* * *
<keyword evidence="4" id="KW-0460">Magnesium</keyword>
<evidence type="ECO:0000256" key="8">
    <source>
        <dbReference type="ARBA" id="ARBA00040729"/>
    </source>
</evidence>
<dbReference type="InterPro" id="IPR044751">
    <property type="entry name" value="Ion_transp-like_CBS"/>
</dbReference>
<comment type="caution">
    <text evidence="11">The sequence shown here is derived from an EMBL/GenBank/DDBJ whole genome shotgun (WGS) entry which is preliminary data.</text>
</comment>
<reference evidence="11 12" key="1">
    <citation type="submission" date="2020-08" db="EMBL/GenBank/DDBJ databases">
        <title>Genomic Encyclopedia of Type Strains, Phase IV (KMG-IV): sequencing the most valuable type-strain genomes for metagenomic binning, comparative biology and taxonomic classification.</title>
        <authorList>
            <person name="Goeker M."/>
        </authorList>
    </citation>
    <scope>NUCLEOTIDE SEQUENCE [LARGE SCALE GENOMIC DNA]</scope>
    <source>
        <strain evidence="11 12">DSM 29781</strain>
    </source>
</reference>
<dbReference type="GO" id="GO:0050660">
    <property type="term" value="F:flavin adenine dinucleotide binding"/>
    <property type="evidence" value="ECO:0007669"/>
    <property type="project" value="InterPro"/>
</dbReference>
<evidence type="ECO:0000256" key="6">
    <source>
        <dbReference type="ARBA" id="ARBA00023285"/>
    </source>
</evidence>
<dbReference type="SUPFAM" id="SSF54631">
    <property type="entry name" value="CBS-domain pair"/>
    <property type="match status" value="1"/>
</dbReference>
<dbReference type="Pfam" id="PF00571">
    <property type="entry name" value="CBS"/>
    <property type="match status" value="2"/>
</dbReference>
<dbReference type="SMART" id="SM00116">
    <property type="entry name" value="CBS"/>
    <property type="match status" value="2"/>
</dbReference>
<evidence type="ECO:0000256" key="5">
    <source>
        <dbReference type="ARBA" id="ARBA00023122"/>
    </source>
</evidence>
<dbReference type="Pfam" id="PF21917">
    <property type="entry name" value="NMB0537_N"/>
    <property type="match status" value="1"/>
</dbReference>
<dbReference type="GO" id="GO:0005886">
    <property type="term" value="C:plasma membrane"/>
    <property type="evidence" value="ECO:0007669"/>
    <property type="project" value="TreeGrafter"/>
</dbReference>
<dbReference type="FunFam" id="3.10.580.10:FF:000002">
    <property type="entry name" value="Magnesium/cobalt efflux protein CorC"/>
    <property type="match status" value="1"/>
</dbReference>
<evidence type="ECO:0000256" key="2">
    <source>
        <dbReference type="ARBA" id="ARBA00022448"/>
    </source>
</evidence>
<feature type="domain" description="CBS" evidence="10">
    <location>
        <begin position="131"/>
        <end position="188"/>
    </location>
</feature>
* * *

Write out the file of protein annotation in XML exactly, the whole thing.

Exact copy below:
<keyword evidence="4" id="KW-0460">Magnesium</keyword>
<evidence type="ECO:0000256" key="8">
    <source>
        <dbReference type="ARBA" id="ARBA00040729"/>
    </source>
</evidence>
<dbReference type="InterPro" id="IPR044751">
    <property type="entry name" value="Ion_transp-like_CBS"/>
</dbReference>
<comment type="caution">
    <text evidence="11">The sequence shown here is derived from an EMBL/GenBank/DDBJ whole genome shotgun (WGS) entry which is preliminary data.</text>
</comment>
<reference evidence="11 12" key="1">
    <citation type="submission" date="2020-08" db="EMBL/GenBank/DDBJ databases">
        <title>Genomic Encyclopedia of Type Strains, Phase IV (KMG-IV): sequencing the most valuable type-strain genomes for metagenomic binning, comparative biology and taxonomic classification.</title>
        <authorList>
            <person name="Goeker M."/>
        </authorList>
    </citation>
    <scope>NUCLEOTIDE SEQUENCE [LARGE SCALE GENOMIC DNA]</scope>
    <source>
        <strain evidence="11 12">DSM 29781</strain>
    </source>
</reference>
<dbReference type="GO" id="GO:0050660">
    <property type="term" value="F:flavin adenine dinucleotide binding"/>
    <property type="evidence" value="ECO:0007669"/>
    <property type="project" value="InterPro"/>
</dbReference>
<evidence type="ECO:0000256" key="6">
    <source>
        <dbReference type="ARBA" id="ARBA00023285"/>
    </source>
</evidence>
<dbReference type="SUPFAM" id="SSF54631">
    <property type="entry name" value="CBS-domain pair"/>
    <property type="match status" value="1"/>
</dbReference>
<dbReference type="Pfam" id="PF00571">
    <property type="entry name" value="CBS"/>
    <property type="match status" value="2"/>
</dbReference>
<dbReference type="SMART" id="SM00116">
    <property type="entry name" value="CBS"/>
    <property type="match status" value="2"/>
</dbReference>
<evidence type="ECO:0000256" key="5">
    <source>
        <dbReference type="ARBA" id="ARBA00023122"/>
    </source>
</evidence>
<dbReference type="Pfam" id="PF21917">
    <property type="entry name" value="NMB0537_N"/>
    <property type="match status" value="1"/>
</dbReference>
<dbReference type="GO" id="GO:0005886">
    <property type="term" value="C:plasma membrane"/>
    <property type="evidence" value="ECO:0007669"/>
    <property type="project" value="TreeGrafter"/>
</dbReference>
<dbReference type="FunFam" id="3.10.580.10:FF:000002">
    <property type="entry name" value="Magnesium/cobalt efflux protein CorC"/>
    <property type="match status" value="1"/>
</dbReference>
<evidence type="ECO:0000256" key="2">
    <source>
        <dbReference type="ARBA" id="ARBA00022448"/>
    </source>
</evidence>
<feature type="domain" description="CBS" evidence="10">
    <location>
        <begin position="131"/>
        <end position="188"/>
    </location>
</feature>